Speeding cars, no school crossing frustrates Shotover mum

by Kim Bowden - Jul 21, 2023

Living across the road from the local school should make drop off and pick up a breeze, but one Shotover Country mother says speeding cars and the lack of a safe place to cross the road makes her daughter’s school commute difficult.

Chenin Madden reckons more priority needs to be given to making public spaces safer for children, especially in Queenstown’s family-friendly newer subdivisions. 

For three years she has been asking authorities to consider a pedestrian crossing on Stalker Road in Shotover Country.

“It still blows my mind that this wasn't put in place prior to the construction of the school or Gems (preschool) right next door.” 

Ms Madden says her daughter asked after a year or so of starting school why she she wasn’t allowed to walk there on her own.

“I told her it was because there was no crossing. As six year olds are so matter of fact, she asked why they didn't just put one in and I thought that was a very good question.”

With a nearby roundabout and various entry and exit points, plus school congestion and parked cars obscuring lines of sight, stepping out onto Stalker Road can “sometimes be a guessing game”, Ms Madden says. 

The road's quiet outside Shotover Primary School when Crux visits at midday on a Friday - but local mum Chenin Madden says mornings and after school are a different story.

However, despite having received complaints about safety of children around the school, the Queenstown Lakes District Council says a request for a pedestrian crossing on the road needs to be weighed up against other public works projects. 

QLDC roading engineer Hugo de Cosse Brissac says in discussion with the school a safer crossing on Stalker Road has been added to the council’s works programme. 

But it will need to be assessed against other road improvement wish list items during the development of the next long term plan, when decisions are made on how to divvy up ratepayer spend for the next decade.

This process happens every three years and crunch time will roll around again next year. 

However, the wait and will-they-won’t-they do it doesn’t sit right with Ms Madden.

“It’s just getting frustrating because everyone's on the bandwagon about council spending money elsewhere on inappropriate stuff. And now it's the safety of people, not just children, because everyone uses that crossing, and you can’t prioritise that?

“To me, it should be mandatory, if you've got a primary school it should have a pedestrian crossing. It's not rocket science.” 

The QLDC points out Waka Kotahi has worked recently to lower speed limits around Kiwi schools, with restrictions in place outside Shotover Primary School. 

Yet Ms Madden continues to see bad behaviour from motorists and says some of the worst offenders are parents, running late to get their children to or from school. 

Mr de Cosse Brissac says his team’s preference would be for a ‘Kea Crossing’ to operate outside the school on Stalker Road.

That would see a manned patrol with 'lollipops’ to stop traffic to allow school children to cross safely at either end of the school day, but outside of those times the crossing point would operate like any other section of road.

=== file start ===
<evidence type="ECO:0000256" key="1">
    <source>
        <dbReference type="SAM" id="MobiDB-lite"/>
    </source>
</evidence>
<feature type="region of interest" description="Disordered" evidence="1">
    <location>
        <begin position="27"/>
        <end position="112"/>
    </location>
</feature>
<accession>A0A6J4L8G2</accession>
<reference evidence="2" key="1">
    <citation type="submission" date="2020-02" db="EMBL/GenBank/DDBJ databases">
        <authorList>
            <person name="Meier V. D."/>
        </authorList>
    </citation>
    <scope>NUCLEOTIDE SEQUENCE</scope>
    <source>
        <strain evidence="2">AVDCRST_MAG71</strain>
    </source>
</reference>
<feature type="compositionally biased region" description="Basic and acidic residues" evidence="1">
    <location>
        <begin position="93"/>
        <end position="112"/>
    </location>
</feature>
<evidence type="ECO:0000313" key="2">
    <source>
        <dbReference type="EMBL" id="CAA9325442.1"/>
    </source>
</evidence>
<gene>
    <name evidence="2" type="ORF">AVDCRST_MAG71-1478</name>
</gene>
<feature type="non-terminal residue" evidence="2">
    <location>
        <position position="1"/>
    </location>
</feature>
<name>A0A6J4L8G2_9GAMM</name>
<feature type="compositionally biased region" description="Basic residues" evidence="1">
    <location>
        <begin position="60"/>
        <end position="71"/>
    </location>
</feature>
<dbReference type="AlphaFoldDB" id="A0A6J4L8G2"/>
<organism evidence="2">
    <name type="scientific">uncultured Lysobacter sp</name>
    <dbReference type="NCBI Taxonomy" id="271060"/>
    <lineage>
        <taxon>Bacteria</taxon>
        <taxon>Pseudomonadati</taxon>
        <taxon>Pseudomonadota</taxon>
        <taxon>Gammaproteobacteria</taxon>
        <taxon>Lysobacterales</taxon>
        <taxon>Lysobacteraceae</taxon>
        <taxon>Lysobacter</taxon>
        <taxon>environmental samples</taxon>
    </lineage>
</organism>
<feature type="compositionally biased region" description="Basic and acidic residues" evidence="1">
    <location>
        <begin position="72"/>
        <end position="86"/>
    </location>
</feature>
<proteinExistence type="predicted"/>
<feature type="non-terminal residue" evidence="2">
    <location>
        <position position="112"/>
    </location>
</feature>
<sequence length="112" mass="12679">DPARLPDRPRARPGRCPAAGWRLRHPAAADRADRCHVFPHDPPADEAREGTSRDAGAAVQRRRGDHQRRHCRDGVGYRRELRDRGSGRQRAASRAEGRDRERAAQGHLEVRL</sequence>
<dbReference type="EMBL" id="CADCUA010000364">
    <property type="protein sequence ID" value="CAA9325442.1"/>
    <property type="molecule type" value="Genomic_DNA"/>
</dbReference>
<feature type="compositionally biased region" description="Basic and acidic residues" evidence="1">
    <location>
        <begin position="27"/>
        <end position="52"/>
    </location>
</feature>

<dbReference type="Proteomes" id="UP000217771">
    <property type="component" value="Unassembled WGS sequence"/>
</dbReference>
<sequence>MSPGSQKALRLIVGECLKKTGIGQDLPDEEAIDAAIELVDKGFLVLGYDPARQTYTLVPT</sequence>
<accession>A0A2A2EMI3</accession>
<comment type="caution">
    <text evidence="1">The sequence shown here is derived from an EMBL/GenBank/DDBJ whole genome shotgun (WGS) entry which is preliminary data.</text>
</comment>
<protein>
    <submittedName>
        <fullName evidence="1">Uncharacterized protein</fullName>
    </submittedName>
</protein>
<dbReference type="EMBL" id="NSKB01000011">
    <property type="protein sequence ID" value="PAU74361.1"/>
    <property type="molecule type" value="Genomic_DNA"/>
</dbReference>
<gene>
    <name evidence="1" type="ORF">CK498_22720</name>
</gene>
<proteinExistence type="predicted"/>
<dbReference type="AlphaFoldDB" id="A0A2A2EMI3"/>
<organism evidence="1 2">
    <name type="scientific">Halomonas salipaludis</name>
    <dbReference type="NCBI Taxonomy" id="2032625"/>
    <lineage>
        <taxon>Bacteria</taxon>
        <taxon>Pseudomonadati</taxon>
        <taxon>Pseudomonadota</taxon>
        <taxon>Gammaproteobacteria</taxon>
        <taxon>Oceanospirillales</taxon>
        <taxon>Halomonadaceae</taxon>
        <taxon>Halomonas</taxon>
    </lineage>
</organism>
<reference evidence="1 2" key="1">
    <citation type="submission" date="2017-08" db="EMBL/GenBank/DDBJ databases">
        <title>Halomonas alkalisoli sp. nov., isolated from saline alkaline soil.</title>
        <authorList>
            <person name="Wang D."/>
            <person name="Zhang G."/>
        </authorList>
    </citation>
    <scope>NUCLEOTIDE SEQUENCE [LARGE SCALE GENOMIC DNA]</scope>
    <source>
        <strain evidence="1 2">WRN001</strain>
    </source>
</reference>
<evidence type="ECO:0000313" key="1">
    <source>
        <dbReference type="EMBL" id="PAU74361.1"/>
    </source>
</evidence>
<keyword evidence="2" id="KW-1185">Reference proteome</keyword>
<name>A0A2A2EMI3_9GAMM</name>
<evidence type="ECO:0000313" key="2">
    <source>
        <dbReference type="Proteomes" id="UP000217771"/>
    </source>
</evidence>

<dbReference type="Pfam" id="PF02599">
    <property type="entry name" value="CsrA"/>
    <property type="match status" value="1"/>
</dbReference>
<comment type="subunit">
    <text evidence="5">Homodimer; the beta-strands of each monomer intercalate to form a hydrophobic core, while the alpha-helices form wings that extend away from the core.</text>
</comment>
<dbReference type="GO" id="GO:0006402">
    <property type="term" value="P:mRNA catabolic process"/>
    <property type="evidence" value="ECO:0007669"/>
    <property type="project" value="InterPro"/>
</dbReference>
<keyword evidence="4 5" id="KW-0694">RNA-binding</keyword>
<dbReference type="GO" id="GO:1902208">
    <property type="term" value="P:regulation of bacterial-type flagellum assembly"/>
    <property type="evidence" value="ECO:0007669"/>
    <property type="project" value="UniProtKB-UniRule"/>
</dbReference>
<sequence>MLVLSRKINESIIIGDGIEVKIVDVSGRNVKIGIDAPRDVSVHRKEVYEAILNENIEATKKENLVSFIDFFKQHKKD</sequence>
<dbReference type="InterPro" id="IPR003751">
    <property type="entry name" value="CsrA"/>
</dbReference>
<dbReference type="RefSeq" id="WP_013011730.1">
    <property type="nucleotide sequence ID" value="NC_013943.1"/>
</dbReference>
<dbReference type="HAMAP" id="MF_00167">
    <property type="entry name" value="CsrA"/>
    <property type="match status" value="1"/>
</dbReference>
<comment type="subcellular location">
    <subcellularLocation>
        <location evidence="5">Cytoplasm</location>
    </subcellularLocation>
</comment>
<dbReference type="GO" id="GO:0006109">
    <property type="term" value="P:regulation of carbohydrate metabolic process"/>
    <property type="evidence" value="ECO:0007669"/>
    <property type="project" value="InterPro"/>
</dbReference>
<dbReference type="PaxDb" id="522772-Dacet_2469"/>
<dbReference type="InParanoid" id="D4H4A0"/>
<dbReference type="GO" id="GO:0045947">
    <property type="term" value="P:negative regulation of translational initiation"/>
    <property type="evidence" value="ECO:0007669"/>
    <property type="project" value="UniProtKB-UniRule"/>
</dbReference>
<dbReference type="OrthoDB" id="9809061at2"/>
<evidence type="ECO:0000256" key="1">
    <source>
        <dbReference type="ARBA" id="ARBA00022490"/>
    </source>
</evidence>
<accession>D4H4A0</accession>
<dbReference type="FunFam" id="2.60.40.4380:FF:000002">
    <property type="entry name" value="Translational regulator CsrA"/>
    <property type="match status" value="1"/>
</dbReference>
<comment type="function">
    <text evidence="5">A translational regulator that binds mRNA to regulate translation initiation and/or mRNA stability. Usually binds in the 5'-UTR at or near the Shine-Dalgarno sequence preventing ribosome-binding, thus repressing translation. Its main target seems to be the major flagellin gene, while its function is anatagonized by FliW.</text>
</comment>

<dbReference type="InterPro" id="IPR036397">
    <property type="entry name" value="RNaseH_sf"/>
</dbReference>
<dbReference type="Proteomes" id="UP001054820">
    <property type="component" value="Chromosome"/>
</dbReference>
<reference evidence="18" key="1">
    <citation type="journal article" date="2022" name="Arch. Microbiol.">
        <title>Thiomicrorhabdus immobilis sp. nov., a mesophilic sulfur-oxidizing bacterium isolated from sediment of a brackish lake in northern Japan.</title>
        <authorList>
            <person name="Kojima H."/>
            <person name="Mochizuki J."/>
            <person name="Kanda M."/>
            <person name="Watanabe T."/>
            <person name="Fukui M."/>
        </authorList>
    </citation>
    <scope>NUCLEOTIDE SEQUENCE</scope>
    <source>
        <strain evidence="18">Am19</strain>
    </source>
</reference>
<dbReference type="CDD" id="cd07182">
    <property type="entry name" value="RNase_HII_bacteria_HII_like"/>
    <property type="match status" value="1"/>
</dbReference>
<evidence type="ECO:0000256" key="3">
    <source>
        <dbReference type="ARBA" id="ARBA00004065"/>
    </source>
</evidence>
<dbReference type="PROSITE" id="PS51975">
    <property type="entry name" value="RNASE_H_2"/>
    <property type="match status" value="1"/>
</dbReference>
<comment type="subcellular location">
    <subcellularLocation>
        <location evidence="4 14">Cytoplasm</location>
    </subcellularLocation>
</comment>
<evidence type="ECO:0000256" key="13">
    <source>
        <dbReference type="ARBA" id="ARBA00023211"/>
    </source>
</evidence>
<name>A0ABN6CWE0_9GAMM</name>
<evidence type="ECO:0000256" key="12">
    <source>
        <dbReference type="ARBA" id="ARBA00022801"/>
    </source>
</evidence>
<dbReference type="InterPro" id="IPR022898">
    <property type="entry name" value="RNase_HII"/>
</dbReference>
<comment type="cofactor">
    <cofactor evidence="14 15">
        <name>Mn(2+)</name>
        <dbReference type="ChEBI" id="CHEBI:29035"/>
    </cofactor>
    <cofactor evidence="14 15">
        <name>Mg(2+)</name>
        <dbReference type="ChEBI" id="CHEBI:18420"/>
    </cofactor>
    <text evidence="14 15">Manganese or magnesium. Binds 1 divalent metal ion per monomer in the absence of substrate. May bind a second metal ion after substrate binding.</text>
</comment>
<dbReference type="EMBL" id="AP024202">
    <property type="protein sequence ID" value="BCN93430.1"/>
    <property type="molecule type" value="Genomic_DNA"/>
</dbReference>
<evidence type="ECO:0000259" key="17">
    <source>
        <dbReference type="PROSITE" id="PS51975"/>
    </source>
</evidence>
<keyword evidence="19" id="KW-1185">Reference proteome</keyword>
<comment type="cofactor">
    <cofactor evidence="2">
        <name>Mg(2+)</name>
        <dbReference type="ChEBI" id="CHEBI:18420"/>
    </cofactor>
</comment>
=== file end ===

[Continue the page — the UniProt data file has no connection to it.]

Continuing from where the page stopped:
However this option relies on already stretched school resources.

Shotover Primary School principal Ben Witheford says the school does run one such crossing, after school only, around the corner on Jones Avenue, where most of his pupils come and go from. 

Police train older school children to help run it under the supervision of an on-duty teacher. 

Outside the school on Stalker Road, there is actually the infrastructure ready and waiting for a similar set-up – the council has installed poles for footpath flags and stop-go 'lollipops' to be secured to.

Chenin Madden says sometimes even parents, running late for school, are driving too fast on Stalker Road.

But Mr Witheford says Jones Avenue poses a greater risk to members of his school community.

“Most of our families, whether they’re driving, riding, scootering, walking…that’s where they come from and there are significant safety concerns around there because the traffic flow is phenomenal.”

He says the broader issue for him is a lack of planning for parking in subdivisions like Shotover Country, especially in the vicinity of a school.

“The subdivisions are built with pretty narrow roadways…cars can’t park safely given that we’re a school of 600 kids today and we’re supposed to go to 900 eventually.”

The principal says he is not aware of any near-misses between vehicles and school children on Stalker Road. 

It is backed up by area road policing manager Senior Sergeant Steve Watts, who says police "have not received any complaints about this particular stretch of road that would give us cause for immediate concern".

However he says "everyone has an important part to play when it comes to road safety - particularly around schools".

Children walking alone to school should know what their safest route is, and that includes the best place to cross any busy roads, he says.

"If you are walking your children to school, make sure you get them into good habits and remind them to look left and right and look out for cars.

"Anyone in the community that has concerns about the safety of a particular stretch of road should make sure they get in touch with their local council, Waka Kotahi, or police if it relates to a specific incident."

Main image: The crossing point outside Shotover Primary School on Stalker Road, ready and waiting for a pedestrian crossing.

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